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What's for Dinner: Pork is back with three economical dishes

By Beverly Glaze
CHARLESTON, W.Va. -- If you've ever gnawed on a dried-out, overcooked pork chop, you might have taken pork off your shopping list. Give it a try again this week with three creative recipes, featuring the Southwestern flavors of Chalupas, tangy Honey Mustard Pork Chops and citrusy Orange Pork Chops.Baked Fish and Vegetables goes from the freezer to oven to table in about 15 minutes with no messy cleanup as the frozen fish and mixed vegetables cook in individual foil packets. Black Bean Chili rounds out the week with a meatless meal.ChalupaMakes 6 servings. Source: University of Wyoming Extension Service.     1     pound dry pinto beans     1     pound pork roast or 2 to 3 pork steaks     7    cups water     1/2  cup onion, chopped     2     cloves garlic, minced     1     teaspoon salt     2     tablespoons chili powder     1     tablespoon cumin     1     teaspoon oregano     1    4-ounce can green chilies, choppedPLACE all ingredients in a Dutch oven, slow-cooker or heavy pot. Cover and simmer about 5 hours, or until roast falls apart and beans are soft. Uncover and cook about 30 minutes until the mixture reaches the desired thickness.
SERVE with whole-wheat tortillas and the following toppings, if desired: chopped tomato, chopped avocado, chopped onion, shredded lettuce, grated cheese, taco sauce or other hot sauce.Nutrition information: 260 calories, 9 grams total fat, 3 grams saturated fat, 0 grams trans fat, 60 milligrams cholesterol, 740 milligrams sodium, 16 grams total carbohydrates, dietary fiber 6 g, 0 grams sugar, 26 grams protein.Honey Mustard Pork ChopsMakes 4 servings. Source: Pennsylvania Nutrition Education Program.     4    top loin pork chops     1/3  cup orange juice
     1     tablespoon soy sauce     2     tablespoons honey mustardPLACE pork chops in a large nonstick skillet. Cook over medium-high heat to brown one side of the pork chops. Turn the chops over. Add the rest of the ingredients and stir. Cover the pan and lower the heat. Simmer 6 to 8 minutes until the chops are done.SERVE with brown rice, cooked according to package directions, and steamed broccoli.Nutrition information: 230 calories, 11 grams total fat, 4 grams saturated fat, 0 grams trans fat, 65 milligrams cholesterol, 360 milligrams sodium, 6 grams total carbohydrate, 0 grams dietary fiber, 6 grams sugars, 24 grams protein.Orange Pork ChopsMakes 4 servings. Source: Utah State University Cooperative Extension.     4    pork chops     2     sweet potatoes (peeled)      1     orange (peeled and sliced)     1    dash cinnamon     1    dash salt     1    dash black pepperHEAT oven to 350°.BROWN the pork chops in a medium skillet in a small amount of oil. Cut sweet potatoes into 1/2-inch slices. Place meat and sweet potato slices in a baking dish and top with orange slices; sprinkle with seasonings.COVER and bake for 1 hour until meat is tender and internal temperature is 170°.SERVE with a tossed green salad and whole-wheat dinner rolls.Nutrition information: 270 calories, 11 grams total fat, 4 grams saturated fat, 0 grams trans fat, 65 milligrams cholesterol, 85 milligrams sodium, 17 grams total carbohydrate, 3 grams dietary fiber, 6 grams sugars, 25 grams protein.Baked Fish and VegetablesMakes 4 servings. Source: University of Minnesota Cooperative Extension Service.     4     frozen white fish fillets, 16 to 20 ounces total weight     16     ounces mixed vegetables, frozen     1     small onion, diced     1     teaspoon lemon juice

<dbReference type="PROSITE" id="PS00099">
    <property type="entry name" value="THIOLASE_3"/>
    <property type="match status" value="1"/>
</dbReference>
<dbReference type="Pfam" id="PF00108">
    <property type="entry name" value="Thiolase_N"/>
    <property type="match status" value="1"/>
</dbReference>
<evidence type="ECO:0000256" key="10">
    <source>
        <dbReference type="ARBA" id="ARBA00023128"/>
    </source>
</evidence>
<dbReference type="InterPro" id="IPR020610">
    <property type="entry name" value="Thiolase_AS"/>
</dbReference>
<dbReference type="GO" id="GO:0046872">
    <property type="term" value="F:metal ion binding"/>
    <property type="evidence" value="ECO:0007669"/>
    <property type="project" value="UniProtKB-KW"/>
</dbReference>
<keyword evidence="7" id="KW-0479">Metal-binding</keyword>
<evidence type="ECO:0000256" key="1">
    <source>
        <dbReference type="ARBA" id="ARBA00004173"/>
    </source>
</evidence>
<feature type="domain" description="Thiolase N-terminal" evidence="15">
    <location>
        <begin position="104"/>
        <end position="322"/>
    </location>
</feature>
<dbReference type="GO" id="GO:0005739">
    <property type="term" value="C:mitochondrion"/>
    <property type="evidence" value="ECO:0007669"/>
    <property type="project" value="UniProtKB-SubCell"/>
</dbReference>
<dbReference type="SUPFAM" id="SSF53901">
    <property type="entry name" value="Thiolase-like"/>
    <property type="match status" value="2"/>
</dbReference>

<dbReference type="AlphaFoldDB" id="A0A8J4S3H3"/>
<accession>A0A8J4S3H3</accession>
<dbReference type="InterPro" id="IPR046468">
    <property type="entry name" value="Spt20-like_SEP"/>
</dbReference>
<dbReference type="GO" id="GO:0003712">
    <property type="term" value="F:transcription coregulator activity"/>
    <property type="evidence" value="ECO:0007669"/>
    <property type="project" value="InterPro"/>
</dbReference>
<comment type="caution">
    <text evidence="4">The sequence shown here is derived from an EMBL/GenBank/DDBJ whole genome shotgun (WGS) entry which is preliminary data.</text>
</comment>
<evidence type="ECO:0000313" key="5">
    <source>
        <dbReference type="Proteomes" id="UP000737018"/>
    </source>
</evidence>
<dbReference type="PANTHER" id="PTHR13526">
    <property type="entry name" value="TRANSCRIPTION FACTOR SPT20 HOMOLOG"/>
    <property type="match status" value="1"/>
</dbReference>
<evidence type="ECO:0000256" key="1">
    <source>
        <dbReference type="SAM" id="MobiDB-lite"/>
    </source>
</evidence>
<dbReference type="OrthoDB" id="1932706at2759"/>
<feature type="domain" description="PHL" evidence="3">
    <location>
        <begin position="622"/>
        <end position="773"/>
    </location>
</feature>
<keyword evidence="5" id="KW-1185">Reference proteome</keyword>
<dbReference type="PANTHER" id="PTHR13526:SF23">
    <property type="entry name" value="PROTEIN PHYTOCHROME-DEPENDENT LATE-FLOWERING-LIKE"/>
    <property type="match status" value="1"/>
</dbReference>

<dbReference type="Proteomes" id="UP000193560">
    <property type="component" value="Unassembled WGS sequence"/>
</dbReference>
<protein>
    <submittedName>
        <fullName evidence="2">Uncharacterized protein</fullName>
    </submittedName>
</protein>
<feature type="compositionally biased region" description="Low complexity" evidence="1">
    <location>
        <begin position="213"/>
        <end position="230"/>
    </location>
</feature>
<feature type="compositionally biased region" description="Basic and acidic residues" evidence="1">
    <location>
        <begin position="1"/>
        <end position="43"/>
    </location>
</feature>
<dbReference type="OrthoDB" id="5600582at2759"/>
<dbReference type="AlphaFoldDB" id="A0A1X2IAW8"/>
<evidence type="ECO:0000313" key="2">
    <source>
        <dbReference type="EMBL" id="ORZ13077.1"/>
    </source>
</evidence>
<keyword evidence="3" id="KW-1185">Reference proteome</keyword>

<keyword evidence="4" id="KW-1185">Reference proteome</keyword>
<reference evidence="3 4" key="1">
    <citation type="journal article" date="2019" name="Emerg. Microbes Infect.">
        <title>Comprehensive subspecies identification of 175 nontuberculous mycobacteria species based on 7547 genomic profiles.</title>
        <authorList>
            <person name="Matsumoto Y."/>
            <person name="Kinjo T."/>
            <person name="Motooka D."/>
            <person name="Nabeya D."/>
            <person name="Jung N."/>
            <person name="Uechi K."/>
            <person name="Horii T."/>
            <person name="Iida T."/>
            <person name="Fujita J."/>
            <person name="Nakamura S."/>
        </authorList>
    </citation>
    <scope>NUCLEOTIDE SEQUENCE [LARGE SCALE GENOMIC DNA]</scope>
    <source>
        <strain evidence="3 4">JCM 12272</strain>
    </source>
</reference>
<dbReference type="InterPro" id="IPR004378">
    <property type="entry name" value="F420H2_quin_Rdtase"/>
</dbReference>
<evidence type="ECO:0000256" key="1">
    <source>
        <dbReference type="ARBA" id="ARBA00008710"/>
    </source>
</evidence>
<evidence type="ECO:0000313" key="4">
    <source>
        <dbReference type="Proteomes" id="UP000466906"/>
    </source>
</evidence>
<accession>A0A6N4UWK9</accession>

1     tablespoon dried parsley flakes     4     squares of aluminum foil, 10 by 12 inches eachHEAT oven to 450°.SEPARATE and place fish fillets in center of each foil square. Combine frozen vegetables and diced onion in bowl and mix. Spoon vegetables around fillets. Sprinkle with lemon juice and add parsley on top. Fold ends of foil together to form a leak-proof seal.BAKE for 10 minutes and serve.SERVE with baked potatoes and a tossed salad.Nutrition information: 350 calories, 12 grams total fat, 2 grams saturated fat, 0 grams trans fat, 120 milligrams cholesterol, 260 milligrams sodium, 17 grams total carbohydrate, 5 grams dietary fiber, 6 grams sugars, 41 grams protein.Black Bean ChiliMakes 6 servings. Source: University of Wyoming Cooperative Extension Service.     2    cups onion, chopped     2     garlic cloves, minced or pressed     1/2  cup water     1     tablespoon ground cumin     1    cup salsa     1    red or green pepper, chopped     3    cups cooked black beans     3    cups canned whole tomatoes with juice     2    cups fresh or frozen corn kernels     Salt to taste     2     additional cups waterCOOK onions and garlic in 1/2 cup water in a soup pot on high heat for about 5 minutes, stirring frequently. Add cumin, continue cooking for one minute. Stir in salsa and pepper.REDUCE heat, cover and simmer for about 5 minutes, stirring occasionally. Add beans and tomatoes; simmer for 10 minutes. Add corn and continue to cook for 10 minutes. Add additional water until desired consistency is reached. Add salt to taste.SERVE with whole-wheat tortillas.Nutrition information: 230 calories, 3 grams total fat, 0 grams saturated fat, 0 grams trans fat, 0 grams cholesterol, 1,030 milligrams sodium, 42 grams total carbohydrate, 11 grams dietary fiber, 11 grams sugars, 12 grams protein.Shopping listOnionsGarlic clovesRed or green pepperSweet potatoesOrangeLemon juiceDry pinto beansBlack beansCanned whole tomatoesCan of green chiliesSalsa1 pound pork roast or steaksPork chopsFrozen white fish filletsFrozen mixed vegetablesFresh or frozen corn kernelsOrange juiceStaples: chili powder, cumin, oregano, salt, cinnamon, parsley flakes, soy sauce, honey mustard, aluminum foilBeverly Glaze has a master's degree in human nutrition and food science and is a WVU Extension specialist in the FNP adult program. Reach her at or 304-634-8449.Programs and activities offered by the West Virginia University Extension Service are available to all persons without regard to race, color, sex, disability, religion, age, veteran status, political beliefs, sexual orientation, national origin, and marital or family status. This material was funded, in part, by the USDA's Supplemental Nutrition Assistance Program. The Supplemental Nutrition Assistance Program provides nutrition assistance to people with limited income. To find out more, contact your local Supplemental Nutrition Assistance Program.